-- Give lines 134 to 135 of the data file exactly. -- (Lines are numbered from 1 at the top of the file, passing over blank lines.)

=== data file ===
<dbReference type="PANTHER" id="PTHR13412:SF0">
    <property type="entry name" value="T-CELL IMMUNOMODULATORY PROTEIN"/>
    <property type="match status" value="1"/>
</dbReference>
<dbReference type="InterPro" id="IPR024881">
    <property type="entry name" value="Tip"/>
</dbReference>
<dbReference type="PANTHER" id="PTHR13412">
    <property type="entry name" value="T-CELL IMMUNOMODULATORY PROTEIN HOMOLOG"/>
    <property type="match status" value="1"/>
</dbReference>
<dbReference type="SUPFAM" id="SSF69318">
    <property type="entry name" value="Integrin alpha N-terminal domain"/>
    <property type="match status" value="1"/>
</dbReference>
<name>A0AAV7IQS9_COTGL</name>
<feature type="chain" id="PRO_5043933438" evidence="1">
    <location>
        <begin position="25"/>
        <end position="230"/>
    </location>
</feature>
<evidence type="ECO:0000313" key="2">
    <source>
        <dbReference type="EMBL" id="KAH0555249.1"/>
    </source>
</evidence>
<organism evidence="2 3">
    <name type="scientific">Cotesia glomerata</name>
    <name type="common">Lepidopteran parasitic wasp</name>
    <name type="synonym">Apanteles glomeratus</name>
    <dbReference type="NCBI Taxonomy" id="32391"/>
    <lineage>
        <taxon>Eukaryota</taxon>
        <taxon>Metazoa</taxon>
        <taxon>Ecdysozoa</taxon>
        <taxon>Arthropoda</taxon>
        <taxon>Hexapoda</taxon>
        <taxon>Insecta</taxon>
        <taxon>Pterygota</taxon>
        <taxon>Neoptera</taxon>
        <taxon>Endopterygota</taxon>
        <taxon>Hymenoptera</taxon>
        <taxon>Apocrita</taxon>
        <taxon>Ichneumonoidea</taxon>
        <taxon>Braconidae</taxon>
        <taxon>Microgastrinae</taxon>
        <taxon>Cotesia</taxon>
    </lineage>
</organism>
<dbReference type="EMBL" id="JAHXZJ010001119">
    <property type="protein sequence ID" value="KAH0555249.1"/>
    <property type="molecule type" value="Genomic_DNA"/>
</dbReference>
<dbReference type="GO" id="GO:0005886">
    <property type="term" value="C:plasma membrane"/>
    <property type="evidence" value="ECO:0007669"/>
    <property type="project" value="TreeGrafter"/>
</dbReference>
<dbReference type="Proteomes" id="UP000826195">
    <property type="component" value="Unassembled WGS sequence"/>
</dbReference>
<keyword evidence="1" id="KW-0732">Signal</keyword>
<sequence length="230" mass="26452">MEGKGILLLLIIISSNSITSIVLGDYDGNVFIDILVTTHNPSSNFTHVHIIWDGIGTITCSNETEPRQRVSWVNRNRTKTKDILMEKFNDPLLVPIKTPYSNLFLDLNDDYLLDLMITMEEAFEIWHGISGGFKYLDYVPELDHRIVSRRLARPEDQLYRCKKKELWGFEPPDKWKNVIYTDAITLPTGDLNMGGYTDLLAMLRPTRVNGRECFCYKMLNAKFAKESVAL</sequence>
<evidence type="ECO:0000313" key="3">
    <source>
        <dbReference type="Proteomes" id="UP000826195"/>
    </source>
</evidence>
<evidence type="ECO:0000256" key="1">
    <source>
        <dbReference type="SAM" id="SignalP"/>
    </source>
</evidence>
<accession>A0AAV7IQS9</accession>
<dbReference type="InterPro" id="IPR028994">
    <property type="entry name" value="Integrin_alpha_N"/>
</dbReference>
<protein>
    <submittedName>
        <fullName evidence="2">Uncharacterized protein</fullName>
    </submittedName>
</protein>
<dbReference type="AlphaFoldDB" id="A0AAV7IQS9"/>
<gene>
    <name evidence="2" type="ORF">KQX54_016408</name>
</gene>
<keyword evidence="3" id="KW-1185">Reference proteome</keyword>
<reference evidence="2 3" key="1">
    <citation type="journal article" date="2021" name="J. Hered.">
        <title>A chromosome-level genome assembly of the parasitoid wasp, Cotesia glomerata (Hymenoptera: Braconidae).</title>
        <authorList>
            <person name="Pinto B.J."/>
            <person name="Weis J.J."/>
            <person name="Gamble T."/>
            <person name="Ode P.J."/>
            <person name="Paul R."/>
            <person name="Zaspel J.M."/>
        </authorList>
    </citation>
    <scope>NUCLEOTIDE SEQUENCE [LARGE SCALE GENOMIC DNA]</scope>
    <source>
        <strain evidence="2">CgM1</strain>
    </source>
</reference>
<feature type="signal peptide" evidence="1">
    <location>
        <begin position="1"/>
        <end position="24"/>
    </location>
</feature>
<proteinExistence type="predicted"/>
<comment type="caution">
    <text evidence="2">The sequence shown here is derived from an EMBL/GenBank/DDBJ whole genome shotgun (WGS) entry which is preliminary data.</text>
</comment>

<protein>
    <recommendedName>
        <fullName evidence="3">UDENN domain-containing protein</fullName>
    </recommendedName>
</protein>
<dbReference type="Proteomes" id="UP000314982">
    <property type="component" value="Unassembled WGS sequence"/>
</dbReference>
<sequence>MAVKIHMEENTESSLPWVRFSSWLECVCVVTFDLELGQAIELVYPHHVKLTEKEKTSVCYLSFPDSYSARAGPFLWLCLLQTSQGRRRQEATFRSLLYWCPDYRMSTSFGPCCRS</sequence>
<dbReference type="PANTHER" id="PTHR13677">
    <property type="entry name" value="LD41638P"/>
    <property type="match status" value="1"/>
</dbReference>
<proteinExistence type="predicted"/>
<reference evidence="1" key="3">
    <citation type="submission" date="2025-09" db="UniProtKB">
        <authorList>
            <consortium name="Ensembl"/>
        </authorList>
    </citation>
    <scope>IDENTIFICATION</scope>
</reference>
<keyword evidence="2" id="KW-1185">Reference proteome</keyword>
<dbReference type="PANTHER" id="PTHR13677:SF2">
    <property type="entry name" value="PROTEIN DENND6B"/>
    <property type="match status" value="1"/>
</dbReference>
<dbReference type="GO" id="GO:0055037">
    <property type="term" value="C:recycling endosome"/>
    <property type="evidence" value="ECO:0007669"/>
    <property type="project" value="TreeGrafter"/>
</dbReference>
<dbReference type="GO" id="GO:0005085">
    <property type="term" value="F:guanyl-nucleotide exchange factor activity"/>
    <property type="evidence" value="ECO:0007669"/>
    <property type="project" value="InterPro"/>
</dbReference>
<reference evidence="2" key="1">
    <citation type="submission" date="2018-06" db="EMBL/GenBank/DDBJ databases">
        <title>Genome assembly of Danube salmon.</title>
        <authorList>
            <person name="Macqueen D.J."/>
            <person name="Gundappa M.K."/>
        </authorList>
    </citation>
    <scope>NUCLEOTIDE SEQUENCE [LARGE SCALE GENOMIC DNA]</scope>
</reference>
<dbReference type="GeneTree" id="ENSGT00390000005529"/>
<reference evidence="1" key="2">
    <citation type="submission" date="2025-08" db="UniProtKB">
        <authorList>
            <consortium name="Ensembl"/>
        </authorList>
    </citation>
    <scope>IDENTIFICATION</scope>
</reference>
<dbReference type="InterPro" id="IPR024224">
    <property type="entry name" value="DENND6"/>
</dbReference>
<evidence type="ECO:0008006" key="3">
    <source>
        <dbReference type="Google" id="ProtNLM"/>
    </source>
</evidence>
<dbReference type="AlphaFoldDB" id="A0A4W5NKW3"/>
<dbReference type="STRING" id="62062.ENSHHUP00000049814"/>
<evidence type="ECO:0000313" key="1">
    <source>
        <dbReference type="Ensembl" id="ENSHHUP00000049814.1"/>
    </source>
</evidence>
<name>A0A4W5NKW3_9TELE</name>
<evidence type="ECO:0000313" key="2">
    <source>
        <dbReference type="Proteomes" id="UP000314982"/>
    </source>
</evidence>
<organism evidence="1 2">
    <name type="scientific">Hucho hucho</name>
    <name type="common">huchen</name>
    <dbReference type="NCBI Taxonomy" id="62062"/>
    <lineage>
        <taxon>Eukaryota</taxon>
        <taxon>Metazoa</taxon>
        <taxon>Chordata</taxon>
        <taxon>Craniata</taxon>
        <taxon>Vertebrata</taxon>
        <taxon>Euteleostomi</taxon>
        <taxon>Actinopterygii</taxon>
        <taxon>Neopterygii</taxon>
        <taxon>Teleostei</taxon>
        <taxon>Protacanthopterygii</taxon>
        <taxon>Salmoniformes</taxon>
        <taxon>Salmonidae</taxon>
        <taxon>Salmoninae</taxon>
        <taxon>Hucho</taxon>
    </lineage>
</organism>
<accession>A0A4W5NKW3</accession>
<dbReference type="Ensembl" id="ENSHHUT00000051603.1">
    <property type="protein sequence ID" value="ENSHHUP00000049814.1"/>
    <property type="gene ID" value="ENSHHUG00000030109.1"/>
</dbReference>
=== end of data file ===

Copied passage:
        </authorList>
    </citation>